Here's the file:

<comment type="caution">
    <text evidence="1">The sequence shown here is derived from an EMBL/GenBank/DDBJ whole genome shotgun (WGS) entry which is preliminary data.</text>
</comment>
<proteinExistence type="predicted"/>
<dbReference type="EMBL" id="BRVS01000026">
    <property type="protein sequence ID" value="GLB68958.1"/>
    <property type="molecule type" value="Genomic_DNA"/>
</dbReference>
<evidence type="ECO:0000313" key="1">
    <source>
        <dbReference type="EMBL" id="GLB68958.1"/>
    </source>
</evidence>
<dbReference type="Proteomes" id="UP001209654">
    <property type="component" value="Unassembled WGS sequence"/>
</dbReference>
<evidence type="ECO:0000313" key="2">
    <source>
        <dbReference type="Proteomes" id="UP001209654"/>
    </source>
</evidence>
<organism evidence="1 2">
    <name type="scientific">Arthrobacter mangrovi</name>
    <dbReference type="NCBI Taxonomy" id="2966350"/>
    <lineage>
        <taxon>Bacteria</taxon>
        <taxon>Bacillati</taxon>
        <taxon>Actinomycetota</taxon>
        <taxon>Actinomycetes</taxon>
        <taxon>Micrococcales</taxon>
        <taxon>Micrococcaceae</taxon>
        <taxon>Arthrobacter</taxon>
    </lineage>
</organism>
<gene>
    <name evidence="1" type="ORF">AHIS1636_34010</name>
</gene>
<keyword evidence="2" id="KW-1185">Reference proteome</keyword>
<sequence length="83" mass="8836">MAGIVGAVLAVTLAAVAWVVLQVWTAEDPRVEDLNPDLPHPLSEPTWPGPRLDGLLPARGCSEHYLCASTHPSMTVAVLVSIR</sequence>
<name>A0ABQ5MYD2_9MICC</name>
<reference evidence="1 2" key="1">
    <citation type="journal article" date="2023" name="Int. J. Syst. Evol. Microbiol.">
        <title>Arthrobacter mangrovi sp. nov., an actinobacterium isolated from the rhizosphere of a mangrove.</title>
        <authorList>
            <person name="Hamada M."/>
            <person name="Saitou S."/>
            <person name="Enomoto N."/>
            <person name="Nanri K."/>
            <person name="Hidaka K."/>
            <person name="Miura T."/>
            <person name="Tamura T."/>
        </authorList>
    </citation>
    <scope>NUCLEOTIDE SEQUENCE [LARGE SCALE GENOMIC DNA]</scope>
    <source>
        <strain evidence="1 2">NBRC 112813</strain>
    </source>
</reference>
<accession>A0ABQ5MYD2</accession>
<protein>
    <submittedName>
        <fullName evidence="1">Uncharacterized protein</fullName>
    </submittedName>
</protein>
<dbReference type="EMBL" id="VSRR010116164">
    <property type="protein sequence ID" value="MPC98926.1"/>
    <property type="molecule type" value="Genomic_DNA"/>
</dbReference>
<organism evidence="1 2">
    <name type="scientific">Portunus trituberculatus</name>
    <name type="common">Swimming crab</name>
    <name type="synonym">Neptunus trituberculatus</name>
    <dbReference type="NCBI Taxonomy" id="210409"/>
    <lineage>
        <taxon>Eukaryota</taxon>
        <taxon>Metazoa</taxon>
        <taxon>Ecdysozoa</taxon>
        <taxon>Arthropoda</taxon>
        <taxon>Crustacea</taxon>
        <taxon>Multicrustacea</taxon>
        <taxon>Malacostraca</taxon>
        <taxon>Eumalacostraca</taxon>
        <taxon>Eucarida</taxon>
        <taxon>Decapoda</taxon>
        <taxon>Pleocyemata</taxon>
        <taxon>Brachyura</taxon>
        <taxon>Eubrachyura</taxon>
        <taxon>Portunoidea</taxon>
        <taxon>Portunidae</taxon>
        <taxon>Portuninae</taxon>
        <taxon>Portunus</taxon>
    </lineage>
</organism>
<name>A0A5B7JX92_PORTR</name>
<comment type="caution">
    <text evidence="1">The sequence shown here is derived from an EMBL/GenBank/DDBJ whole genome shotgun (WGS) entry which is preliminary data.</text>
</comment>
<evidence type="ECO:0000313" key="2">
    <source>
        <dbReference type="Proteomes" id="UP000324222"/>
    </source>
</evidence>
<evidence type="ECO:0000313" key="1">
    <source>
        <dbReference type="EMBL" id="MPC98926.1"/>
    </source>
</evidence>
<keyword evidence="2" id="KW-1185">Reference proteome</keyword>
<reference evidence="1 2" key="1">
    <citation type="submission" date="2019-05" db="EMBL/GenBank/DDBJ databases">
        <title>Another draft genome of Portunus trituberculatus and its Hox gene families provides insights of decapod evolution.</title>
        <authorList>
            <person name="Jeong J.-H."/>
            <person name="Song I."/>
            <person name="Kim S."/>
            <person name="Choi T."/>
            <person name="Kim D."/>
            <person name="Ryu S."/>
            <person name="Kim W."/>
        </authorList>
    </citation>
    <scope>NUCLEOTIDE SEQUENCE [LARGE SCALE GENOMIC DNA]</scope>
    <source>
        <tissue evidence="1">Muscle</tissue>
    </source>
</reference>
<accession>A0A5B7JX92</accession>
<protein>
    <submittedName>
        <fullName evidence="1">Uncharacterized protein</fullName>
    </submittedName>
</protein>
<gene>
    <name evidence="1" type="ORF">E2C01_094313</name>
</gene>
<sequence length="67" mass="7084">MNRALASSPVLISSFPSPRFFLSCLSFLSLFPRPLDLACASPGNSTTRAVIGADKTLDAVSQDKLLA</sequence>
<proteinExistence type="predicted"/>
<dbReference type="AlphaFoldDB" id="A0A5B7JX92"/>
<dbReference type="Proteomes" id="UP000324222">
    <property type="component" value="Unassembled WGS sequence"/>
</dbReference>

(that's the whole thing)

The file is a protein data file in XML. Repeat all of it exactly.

<comment type="caution">
    <text evidence="1">The sequence shown here is derived from an EMBL/GenBank/DDBJ whole genome shotgun (WGS) entry which is preliminary data.</text>
</comment>
<proteinExistence type="predicted"/>
<dbReference type="EMBL" id="BRVS01000026">
    <property type="protein sequence ID" value="GLB68958.1"/>
    <property type="molecule type" value="Genomic_DNA"/>
</dbReference>
<evidence type="ECO:0000313" key="1">
    <source>
        <dbReference type="EMBL" id="GLB68958.1"/>
    </source>
</evidence>
<dbReference type="Proteomes" id="UP001209654">
    <property type="component" value="Unassembled WGS sequence"/>
</dbReference>
<evidence type="ECO:0000313" key="2">
    <source>
        <dbReference type="Proteomes" id="UP001209654"/>
    </source>
</evidence>
<organism evidence="1 2">
    <name type="scientific">Arthrobacter mangrovi</name>
    <dbReference type="NCBI Taxonomy" id="2966350"/>
    <lineage>
        <taxon>Bacteria</taxon>
        <taxon>Bacillati</taxon>
        <taxon>Actinomycetota</taxon>
        <taxon>Actinomycetes</taxon>
        <taxon>Micrococcales</taxon>
        <taxon>Micrococcaceae</taxon>
        <taxon>Arthrobacter</taxon>
    </lineage>
</organism>
<gene>
    <name evidence="1" type="ORF">AHIS1636_34010</name>
</gene>
<keyword evidence="2" id="KW-1185">Reference proteome</keyword>
<sequence length="83" mass="8836">MAGIVGAVLAVTLAAVAWVVLQVWTAEDPRVEDLNPDLPHPLSEPTWPGPRLDGLLPARGCSEHYLCASTHPSMTVAVLVSIR</sequence>
<name>A0ABQ5MYD2_9MICC</name>
<reference evidence="1 2" key="1">
    <citation type="journal article" date="2023" name="Int. J. Syst. Evol. Microbiol.">
        <title>Arthrobacter mangrovi sp. nov., an actinobacterium isolated from the rhizosphere of a mangrove.</title>
        <authorList>
            <person name="Hamada M."/>
            <person name="Saitou S."/>
            <person name="Enomoto N."/>
            <person name="Nanri K."/>
            <person name="Hidaka K."/>
            <person name="Miura T."/>
            <person name="Tamura T."/>
        </authorList>
    </citation>
    <scope>NUCLEOTIDE SEQUENCE [LARGE SCALE GENOMIC DNA]</scope>
    <source>
        <strain evidence="1 2">NBRC 112813</strain>
    </source>
</reference>
<accession>A0ABQ5MYD2</accession>
<protein>
    <submittedName>
        <fullName evidence="1">Uncharacterized protein</fullName>
    </submittedName>
</protein>
<dbReference type="EMBL" id="VSRR010116164">
    <property type="protein sequence ID" value="MPC98926.1"/>
    <property type="molecule type" value="Genomic_DNA"/>
</dbReference>
<organism evidence="1 2">
    <name type="scientific">Portunus trituberculatus</name>
    <name type="common">Swimming crab</name>
    <name type="synonym">Neptunus trituberculatus</name>
    <dbReference type="NCBI Taxonomy" id="210409"/>
    <lineage>
        <taxon>Eukaryota</taxon>
        <taxon>Metazoa</taxon>
        <taxon>Ecdysozoa</taxon>
        <taxon>Arthropoda</taxon>
        <taxon>Crustacea</taxon>
        <taxon>Multicrustacea</taxon>
        <taxon>Malacostraca</taxon>
        <taxon>Eumalacostraca</taxon>
        <taxon>Eucarida</taxon>
        <taxon>Decapoda</taxon>
        <taxon>Pleocyemata</taxon>
        <taxon>Brachyura</taxon>
        <taxon>Eubrachyura</taxon>
        <taxon>Portunoidea</taxon>
        <taxon>Portunidae</taxon>
        <taxon>Portuninae</taxon>
        <taxon>Portunus</taxon>
    </lineage>
</organism>
<name>A0A5B7JX92_PORTR</name>
<comment type="caution">
    <text evidence="1">The sequence shown here is derived from an EMBL/GenBank/DDBJ whole genome shotgun (WGS) entry which is preliminary data.</text>
</comment>
<evidence type="ECO:0000313" key="2">
    <source>
        <dbReference type="Proteomes" id="UP000324222"/>
    </source>
</evidence>
<evidence type="ECO:0000313" key="1">
    <source>
        <dbReference type="EMBL" id="MPC98926.1"/>
    </source>
</evidence>
<keyword evidence="2" id="KW-1185">Reference proteome</keyword>
<reference evidence="1 2" key="1">
    <citation type="submission" date="2019-05" db="EMBL/GenBank/DDBJ databases">
        <title>Another draft genome of Portunus trituberculatus and its Hox gene families provides insights of decapod evolution.</title>
        <authorList>
            <person name="Jeong J.-H."/>
            <person name="Song I."/>
            <person name="Kim S."/>
            <person name="Choi T."/>
            <person name="Kim D."/>
            <person name="Ryu S."/>
            <person name="Kim W."/>
        </authorList>
    </citation>
    <scope>NUCLEOTIDE SEQUENCE [LARGE SCALE GENOMIC DNA]</scope>
    <source>
        <tissue evidence="1">Muscle</tissue>
    </source>
</reference>
<accession>A0A5B7JX92</accession>
<protein>
    <submittedName>
        <fullName evidence="1">Uncharacterized protein</fullName>
    </submittedName>
</protein>
<gene>
    <name evidence="1" type="ORF">E2C01_094313</name>
</gene>
<sequence length="67" mass="7084">MNRALASSPVLISSFPSPRFFLSCLSFLSLFPRPLDLACASPGNSTTRAVIGADKTLDAVSQDKLLA</sequence>
<proteinExistence type="predicted"/>
<dbReference type="AlphaFoldDB" id="A0A5B7JX92"/>
<dbReference type="Proteomes" id="UP000324222">
    <property type="component" value="Unassembled WGS sequence"/>
</dbReference>